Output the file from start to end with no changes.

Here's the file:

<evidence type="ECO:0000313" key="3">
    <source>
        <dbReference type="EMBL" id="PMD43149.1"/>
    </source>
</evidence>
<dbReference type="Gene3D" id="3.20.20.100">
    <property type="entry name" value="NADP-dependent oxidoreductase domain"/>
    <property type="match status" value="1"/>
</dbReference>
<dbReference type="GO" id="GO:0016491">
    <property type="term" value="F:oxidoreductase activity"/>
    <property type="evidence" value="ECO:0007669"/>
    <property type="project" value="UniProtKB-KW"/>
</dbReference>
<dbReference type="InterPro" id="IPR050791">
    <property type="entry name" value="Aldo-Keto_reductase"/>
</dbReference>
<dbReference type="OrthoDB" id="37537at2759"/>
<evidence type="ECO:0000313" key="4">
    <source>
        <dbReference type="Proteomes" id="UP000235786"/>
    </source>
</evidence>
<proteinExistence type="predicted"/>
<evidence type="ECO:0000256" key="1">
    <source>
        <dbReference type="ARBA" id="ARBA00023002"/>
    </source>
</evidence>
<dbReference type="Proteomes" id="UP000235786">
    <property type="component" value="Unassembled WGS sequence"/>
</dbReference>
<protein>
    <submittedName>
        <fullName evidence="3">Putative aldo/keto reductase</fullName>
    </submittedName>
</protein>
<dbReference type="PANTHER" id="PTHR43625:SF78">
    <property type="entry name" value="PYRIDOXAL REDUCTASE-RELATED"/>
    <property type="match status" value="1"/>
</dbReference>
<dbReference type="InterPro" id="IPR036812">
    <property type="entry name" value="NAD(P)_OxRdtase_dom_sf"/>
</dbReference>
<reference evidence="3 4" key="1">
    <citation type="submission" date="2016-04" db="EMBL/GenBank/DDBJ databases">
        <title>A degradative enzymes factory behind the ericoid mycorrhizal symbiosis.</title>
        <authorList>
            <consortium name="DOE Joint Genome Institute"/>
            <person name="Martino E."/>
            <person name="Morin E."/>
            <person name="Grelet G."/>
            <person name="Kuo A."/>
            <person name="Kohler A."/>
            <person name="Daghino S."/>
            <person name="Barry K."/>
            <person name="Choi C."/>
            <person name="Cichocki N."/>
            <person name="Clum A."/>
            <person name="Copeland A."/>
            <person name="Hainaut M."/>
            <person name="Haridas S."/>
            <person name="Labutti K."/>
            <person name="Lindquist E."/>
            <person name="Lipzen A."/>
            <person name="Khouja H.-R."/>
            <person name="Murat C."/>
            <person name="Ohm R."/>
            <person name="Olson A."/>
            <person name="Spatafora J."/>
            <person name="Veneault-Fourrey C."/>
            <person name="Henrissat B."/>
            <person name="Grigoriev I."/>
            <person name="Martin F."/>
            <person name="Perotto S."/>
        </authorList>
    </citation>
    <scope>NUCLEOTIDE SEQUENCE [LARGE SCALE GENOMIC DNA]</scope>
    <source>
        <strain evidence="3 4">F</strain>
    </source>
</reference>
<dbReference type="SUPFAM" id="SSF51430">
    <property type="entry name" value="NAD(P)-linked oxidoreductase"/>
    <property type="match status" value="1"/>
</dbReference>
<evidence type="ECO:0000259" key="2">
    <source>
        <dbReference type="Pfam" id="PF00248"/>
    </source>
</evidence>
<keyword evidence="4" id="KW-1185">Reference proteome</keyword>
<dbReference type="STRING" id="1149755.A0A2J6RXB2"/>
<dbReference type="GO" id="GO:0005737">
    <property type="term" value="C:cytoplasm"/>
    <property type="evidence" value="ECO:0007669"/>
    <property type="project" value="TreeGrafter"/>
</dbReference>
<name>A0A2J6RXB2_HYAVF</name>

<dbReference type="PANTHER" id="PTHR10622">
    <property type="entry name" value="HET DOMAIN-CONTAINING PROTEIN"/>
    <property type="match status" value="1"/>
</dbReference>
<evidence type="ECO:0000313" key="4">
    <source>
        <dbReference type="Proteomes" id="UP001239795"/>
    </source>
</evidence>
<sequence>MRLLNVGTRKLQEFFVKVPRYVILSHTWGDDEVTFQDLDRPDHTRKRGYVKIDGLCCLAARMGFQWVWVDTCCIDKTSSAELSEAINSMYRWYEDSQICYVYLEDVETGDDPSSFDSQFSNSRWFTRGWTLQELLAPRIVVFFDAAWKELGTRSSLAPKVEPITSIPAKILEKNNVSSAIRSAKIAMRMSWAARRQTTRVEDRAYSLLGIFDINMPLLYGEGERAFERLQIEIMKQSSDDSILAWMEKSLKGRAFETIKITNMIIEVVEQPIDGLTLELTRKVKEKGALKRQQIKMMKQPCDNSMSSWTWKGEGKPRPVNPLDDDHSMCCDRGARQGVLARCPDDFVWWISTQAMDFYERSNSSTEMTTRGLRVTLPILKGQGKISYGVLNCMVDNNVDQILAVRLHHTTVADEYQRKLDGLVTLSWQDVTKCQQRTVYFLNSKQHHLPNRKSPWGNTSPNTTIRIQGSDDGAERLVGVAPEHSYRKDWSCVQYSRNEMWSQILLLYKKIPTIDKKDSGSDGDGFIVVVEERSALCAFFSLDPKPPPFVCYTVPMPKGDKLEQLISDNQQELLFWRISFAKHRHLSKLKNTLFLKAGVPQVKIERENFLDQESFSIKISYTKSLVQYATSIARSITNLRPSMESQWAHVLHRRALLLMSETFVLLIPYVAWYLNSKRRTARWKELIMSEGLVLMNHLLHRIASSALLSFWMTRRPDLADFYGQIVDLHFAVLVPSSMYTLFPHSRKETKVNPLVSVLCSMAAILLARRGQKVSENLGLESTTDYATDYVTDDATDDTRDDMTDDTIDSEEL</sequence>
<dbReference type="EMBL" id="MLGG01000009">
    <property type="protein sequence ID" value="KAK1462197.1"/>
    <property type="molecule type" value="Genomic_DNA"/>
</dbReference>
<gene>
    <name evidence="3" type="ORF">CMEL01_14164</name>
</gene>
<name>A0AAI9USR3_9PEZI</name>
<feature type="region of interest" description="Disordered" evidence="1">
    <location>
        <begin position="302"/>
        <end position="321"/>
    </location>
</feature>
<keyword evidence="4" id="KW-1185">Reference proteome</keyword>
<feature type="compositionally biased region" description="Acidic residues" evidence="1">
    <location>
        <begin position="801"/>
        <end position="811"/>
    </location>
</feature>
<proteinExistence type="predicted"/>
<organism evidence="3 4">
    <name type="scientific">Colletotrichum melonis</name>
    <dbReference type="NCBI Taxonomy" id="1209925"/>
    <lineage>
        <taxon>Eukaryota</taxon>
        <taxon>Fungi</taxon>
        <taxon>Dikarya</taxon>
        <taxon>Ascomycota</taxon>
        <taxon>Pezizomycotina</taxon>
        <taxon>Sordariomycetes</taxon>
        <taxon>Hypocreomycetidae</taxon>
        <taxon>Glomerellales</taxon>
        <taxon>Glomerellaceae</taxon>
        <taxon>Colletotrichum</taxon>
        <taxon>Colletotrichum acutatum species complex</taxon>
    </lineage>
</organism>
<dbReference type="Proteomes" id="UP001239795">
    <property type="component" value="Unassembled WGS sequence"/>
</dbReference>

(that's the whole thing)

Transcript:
<evidence type="ECO:0000313" key="3">
    <source>
        <dbReference type="EMBL" id="PMD43149.1"/>
    </source>
</evidence>
<dbReference type="Gene3D" id="3.20.20.100">
    <property type="entry name" value="NADP-dependent oxidoreductase domain"/>
    <property type="match status" value="1"/>
</dbReference>
<dbReference type="GO" id="GO:0016491">
    <property type="term" value="F:oxidoreductase activity"/>
    <property type="evidence" value="ECO:0007669"/>
    <property type="project" value="UniProtKB-KW"/>
</dbReference>
<dbReference type="InterPro" id="IPR050791">
    <property type="entry name" value="Aldo-Keto_reductase"/>
</dbReference>
<dbReference type="OrthoDB" id="37537at2759"/>
<evidence type="ECO:0000313" key="4">
    <source>
        <dbReference type="Proteomes" id="UP000235786"/>
    </source>
</evidence>
<proteinExistence type="predicted"/>
<evidence type="ECO:0000256" key="1">
    <source>
        <dbReference type="ARBA" id="ARBA00023002"/>
    </source>
</evidence>
<dbReference type="Proteomes" id="UP000235786">
    <property type="component" value="Unassembled WGS sequence"/>
</dbReference>
<protein>
    <submittedName>
        <fullName evidence="3">Putative aldo/keto reductase</fullName>
    </submittedName>
</protein>
<dbReference type="PANTHER" id="PTHR43625:SF78">
    <property type="entry name" value="PYRIDOXAL REDUCTASE-RELATED"/>
    <property type="match status" value="1"/>
</dbReference>
<dbReference type="InterPro" id="IPR036812">
    <property type="entry name" value="NAD(P)_OxRdtase_dom_sf"/>
</dbReference>
<reference evidence="3 4" key="1">
    <citation type="submission" date="2016-04" db="EMBL/GenBank/DDBJ databases">
        <title>A degradative enzymes factory behind the ericoid mycorrhizal symbiosis.</title>
        <authorList>
            <consortium name="DOE Joint Genome Institute"/>
            <person name="Martino E."/>
            <person name="Morin E."/>
            <person name="Grelet G."/>
            <person name="Kuo A."/>
            <person name="Kohler A."/>
            <person name="Daghino S."/>
            <person name="Barry K."/>
            <person name="Choi C."/>
            <person name="Cichocki N."/>
            <person name="Clum A."/>
            <person name="Copeland A."/>
            <person name="Hainaut M."/>
            <person name="Haridas S."/>
            <person name="Labutti K."/>
            <person name="Lindquist E."/>
            <person name="Lipzen A."/>
            <person name="Khouja H.-R."/>
            <person name="Murat C."/>
            <person name="Ohm R."/>
            <person name="Olson A."/>
            <person name="Spatafora J."/>
            <person name="Veneault-Fourrey C."/>
            <person name="Henrissat B."/>
            <person name="Grigoriev I."/>
            <person name="Martin F."/>
            <person name="Perotto S."/>
        </authorList>
    </citation>
    <scope>NUCLEOTIDE SEQUENCE [LARGE SCALE GENOMIC DNA]</scope>
    <source>
        <strain evidence="3 4">F</strain>
    </source>
</reference>
<dbReference type="SUPFAM" id="SSF51430">
    <property type="entry name" value="NAD(P)-linked oxidoreductase"/>
    <property type="match status" value="1"/>
</dbReference>
<evidence type="ECO:0000259" key="2">
    <source>
        <dbReference type="Pfam" id="PF00248"/>
    </source>
</evidence>
<keyword evidence="4" id="KW-1185">Reference proteome</keyword>
<dbReference type="STRING" id="1149755.A0A2J6RXB2"/>
<dbReference type="GO" id="GO:0005737">
    <property type="term" value="C:cytoplasm"/>
    <property type="evidence" value="ECO:0007669"/>
    <property type="project" value="TreeGrafter"/>
</dbReference>
<name>A0A2J6RXB2_HYAVF</name>

<dbReference type="PANTHER" id="PTHR10622">
    <property type="entry name" value="HET DOMAIN-CONTAINING PROTEIN"/>
    <property type="match status" value="1"/>
</dbReference>
<evidence type="ECO:0000313" key="4">
    <source>
        <dbReference type="Proteomes" id="UP001239795"/>
    </source>
</evidence>
<sequence>MRLLNVGTRKLQEFFVKVPRYVILSHTWGDDEVTFQDLDRPDHTRKRGYVKIDGLCCLAARMGFQWVWVDTCCIDKTSSAELSEAINSMYRWYEDSQICYVYLEDVETGDDPSSFDSQFSNSRWFTRGWTLQELLAPRIVVFFDAAWKELGTRSSLAPKVEPITSIPAKILEKNNVSSAIRSAKIAMRMSWAARRQTTRVEDRAYSLLGIFDINMPLLYGEGERAFERLQIEIMKQSSDDSILAWMEKSLKGRAFETIKITNMIIEVVEQPIDGLTLELTRKVKEKGALKRQQIKMMKQPCDNSMSSWTWKGEGKPRPVNPLDDDHSMCCDRGARQGVLARCPDDFVWWISTQAMDFYERSNSSTEMTTRGLRVTLPILKGQGKISYGVLNCMVDNNVDQILAVRLHHTTVADEYQRKLDGLVTLSWQDVTKCQQRTVYFLNSKQHHLPNRKSPWGNTSPNTTIRIQGSDDGAERLVGVAPEHSYRKDWSCVQYSRNEMWSQILLLYKKIPTIDKKDSGSDGDGFIVVVEERSALCAFFSLDPKPPPFVCYTVPMPKGDKLEQLISDNQQELLFWRISFAKHRHLSKLKNTLFLKAGVPQVKIERENFLDQESFSIKISYTKSLVQYATSIARSITNLRPSMESQWAHVLHRRALLLMSETFVLLIPYVAWYLNSKRRTARWKELIMSEGLVLMNHLLHRIASSALLSFWMTRRPDLADFYGQIVDLHFAVLVPSSMYTLFPHSRKETKVNPLVSVLCSMAAILLARRGQKVSENLGLESTTDYATDYVTDDATDDTRDDMTDDTIDSEEL</sequence>
<dbReference type="EMBL" id="MLGG01000009">
    <property type="protein sequence ID" value="KAK1462197.1"/>
    <property type="molecule type" value="Genomic_DNA"/>
</dbReference>
<gene>
    <name evidence="3" type="ORF">CMEL01_14164</name>
</gene>
<name>A0AAI9USR3_9PEZI</name>
<feature type="region of interest" description="Disordered" evidence="1">
    <location>
        <begin position="302"/>
        <end position="321"/>
    </location>
</feature>
<keyword evidence="4" id="KW-1185">Reference proteome</keyword>
<feature type="compositionally biased region" description="Acidic residues" evidence="1">
    <location>
        <begin position="801"/>
        <end position="811"/>
    </location>
</feature>
<proteinExistence type="predicted"/>
<organism evidence="3 4">
    <name type="scientific">Colletotrichum melonis</name>
    <dbReference type="NCBI Taxonomy" id="1209925"/>
    <lineage>
        <taxon>Eukaryota</taxon>
        <taxon>Fungi</taxon>
        <taxon>Dikarya</taxon>
        <taxon>Ascomycota</taxon>
        <taxon>Pezizomycotina</taxon>
        <taxon>Sordariomycetes</taxon>
        <taxon>Hypocreomycetidae</taxon>
        <taxon>Glomerellales</taxon>
        <taxon>Glomerellaceae</taxon>
        <taxon>Colletotrichum</taxon>
        <taxon>Colletotrichum acutatum species complex</taxon>
    </lineage>
</organism>
<dbReference type="Proteomes" id="UP001239795">
    <property type="component" value="Unassembled WGS sequence"/>
</dbReference>